In Cambodia, around 80％ of the working population is engaged in the agriculture sector including fisheries and rice farming as the primary source of livelihood. Although Cambodia has established rice self-sufficiency since 1995, the productivity of rice farming is low compared with that of the neighboring countries.
In this context, the Government of Cambodia has been promoting improvement of productivity and diversification of crops in the agriculture sectors as part of the goal to focus food security for poverty reduction. Cambodia has rich water resources such as Tonle Sap Lake and Mekong River, and the catch of the freshwater fish provides 75％ of animal protein uptake for the people of Cambodia. However, the supply of fisheries products to rural areas where 90％ of the poverty is happening is not always sufficient due to poor transportation infrastructure. Therefore, there is high expectation among the people in the rural areas for small-scale freshwater aquaculture using paddy fields, canals and pondsto contribute to crop diversification, and improved nutrition and income generation. The aquaculture development in rural areas, however, is hampered by insufficient supply of fingerlings among other reasons.
Given these, the Royal Government of Cambodia requested Japan for a technical cooperation aimed to improve and extend aquaculture to small-scale and poor farmers in four southern provinces, namely, Prey Veng, Takeo, Kampong Speu and Kampot provinces. In response, JICA sent the preliminary study team to confirm the needs for assistance and to discuss the details of the Project. The Record of Discussion was signed on December 23, 2004. This 5-year project, namely, the Aquaculture Improvement and Extension Project, started in February 28, 2005 and was completed in February 27, 2010.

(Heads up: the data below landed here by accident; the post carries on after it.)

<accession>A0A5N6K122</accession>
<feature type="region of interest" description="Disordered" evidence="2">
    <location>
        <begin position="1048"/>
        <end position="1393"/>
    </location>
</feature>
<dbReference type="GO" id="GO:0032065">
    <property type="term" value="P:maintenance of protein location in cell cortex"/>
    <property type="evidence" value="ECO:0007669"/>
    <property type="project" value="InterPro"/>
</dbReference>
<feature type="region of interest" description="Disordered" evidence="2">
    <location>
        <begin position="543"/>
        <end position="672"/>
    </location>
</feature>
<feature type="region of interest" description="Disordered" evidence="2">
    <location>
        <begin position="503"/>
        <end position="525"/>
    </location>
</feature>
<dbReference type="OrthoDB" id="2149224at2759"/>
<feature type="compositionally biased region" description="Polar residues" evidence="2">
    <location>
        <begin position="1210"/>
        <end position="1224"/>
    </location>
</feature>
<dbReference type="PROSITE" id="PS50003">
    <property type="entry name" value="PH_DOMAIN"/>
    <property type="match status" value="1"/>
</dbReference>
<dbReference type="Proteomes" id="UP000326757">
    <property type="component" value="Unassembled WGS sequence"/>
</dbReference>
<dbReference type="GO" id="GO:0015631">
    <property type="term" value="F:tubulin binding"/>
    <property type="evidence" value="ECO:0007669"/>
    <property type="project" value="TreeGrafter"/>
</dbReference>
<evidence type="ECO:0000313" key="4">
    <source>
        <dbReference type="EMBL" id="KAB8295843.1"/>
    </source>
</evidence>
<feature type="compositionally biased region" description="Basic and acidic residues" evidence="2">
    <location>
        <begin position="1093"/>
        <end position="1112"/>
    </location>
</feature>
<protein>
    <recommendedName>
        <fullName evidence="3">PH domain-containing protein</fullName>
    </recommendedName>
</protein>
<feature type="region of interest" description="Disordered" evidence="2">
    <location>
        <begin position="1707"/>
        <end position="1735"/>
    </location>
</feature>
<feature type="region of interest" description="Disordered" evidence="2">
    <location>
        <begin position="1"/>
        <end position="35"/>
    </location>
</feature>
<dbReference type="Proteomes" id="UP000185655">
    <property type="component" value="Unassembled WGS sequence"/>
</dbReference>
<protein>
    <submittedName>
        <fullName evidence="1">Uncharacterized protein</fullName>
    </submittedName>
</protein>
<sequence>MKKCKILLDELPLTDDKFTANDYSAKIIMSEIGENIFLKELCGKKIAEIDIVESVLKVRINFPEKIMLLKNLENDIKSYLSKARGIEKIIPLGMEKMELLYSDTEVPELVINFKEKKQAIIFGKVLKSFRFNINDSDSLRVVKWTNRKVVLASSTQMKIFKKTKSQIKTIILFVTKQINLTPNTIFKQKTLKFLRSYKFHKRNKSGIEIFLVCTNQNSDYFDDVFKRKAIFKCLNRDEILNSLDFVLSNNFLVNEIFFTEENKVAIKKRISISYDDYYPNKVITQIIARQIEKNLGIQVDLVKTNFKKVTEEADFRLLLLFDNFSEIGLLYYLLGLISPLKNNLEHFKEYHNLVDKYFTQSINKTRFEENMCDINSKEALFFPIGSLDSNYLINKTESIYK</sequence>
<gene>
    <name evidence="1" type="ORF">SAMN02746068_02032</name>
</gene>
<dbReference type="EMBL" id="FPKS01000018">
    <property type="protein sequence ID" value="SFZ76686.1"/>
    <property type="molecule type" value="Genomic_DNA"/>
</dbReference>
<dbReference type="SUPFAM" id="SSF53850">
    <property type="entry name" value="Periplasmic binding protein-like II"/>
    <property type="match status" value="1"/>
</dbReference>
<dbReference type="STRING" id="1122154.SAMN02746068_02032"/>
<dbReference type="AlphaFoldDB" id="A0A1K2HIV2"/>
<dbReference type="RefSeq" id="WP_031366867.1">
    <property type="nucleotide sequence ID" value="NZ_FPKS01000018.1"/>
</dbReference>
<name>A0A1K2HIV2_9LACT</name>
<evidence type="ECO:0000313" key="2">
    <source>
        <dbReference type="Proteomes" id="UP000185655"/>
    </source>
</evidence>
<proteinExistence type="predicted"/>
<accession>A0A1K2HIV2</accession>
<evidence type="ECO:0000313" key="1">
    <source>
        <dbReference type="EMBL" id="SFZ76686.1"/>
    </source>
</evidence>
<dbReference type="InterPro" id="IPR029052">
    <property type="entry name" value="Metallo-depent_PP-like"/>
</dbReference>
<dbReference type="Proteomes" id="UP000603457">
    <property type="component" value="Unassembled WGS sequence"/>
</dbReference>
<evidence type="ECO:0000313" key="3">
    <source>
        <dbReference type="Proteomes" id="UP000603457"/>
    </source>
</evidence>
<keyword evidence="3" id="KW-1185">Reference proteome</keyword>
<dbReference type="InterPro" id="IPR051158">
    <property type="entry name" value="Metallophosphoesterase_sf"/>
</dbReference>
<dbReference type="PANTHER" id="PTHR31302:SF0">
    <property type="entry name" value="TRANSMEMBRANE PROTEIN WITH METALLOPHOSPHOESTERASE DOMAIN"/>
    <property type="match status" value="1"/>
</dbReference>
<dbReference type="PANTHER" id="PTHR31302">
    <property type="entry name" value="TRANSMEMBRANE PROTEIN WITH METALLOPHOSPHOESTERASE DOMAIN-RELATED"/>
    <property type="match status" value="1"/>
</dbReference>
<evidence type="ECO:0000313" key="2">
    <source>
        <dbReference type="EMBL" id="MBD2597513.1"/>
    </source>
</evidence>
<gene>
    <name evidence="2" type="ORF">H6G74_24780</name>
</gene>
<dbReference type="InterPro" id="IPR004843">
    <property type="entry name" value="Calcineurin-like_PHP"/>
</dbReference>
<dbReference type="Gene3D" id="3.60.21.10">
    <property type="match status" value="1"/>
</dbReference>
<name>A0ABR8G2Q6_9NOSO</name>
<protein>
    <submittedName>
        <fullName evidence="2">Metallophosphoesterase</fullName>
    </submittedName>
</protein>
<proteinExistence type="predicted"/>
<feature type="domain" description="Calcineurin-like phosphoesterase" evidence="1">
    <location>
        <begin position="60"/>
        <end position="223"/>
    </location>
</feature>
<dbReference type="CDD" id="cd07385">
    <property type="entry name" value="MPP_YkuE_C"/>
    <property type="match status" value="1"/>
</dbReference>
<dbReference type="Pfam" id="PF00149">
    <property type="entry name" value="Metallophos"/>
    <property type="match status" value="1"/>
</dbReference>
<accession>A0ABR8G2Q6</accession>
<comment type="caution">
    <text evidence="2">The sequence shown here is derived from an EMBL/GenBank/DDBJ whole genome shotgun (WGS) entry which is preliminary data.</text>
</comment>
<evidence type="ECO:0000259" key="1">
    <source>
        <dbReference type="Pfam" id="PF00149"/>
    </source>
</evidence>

The project was compliant with the needs of the target area and the target people, the national development policy, the fisheries development policy, and the Japanese aid policy. In addition, the Project also served as a means to solve the development issues of the fisheries sectors in Cambodia.
For the long term sustainability of the aquaculture development in the target region, however, the team recognized that the aquaculture network of the fingerling producers that was established in the later phase of the project needs further institutional strengthening. Particularly, there was a need for technical upgrading in fingerling production and financial stability through fingerling sales and marketing information exchange among the member seed producing farmers whose economic sustainability would hold the key for the continuous development of aquaculture in the target region after the termination of the project. For the rest of the project period, the project continued its work to accomplish the remaining activities related to the strengthening of the aquaculture network.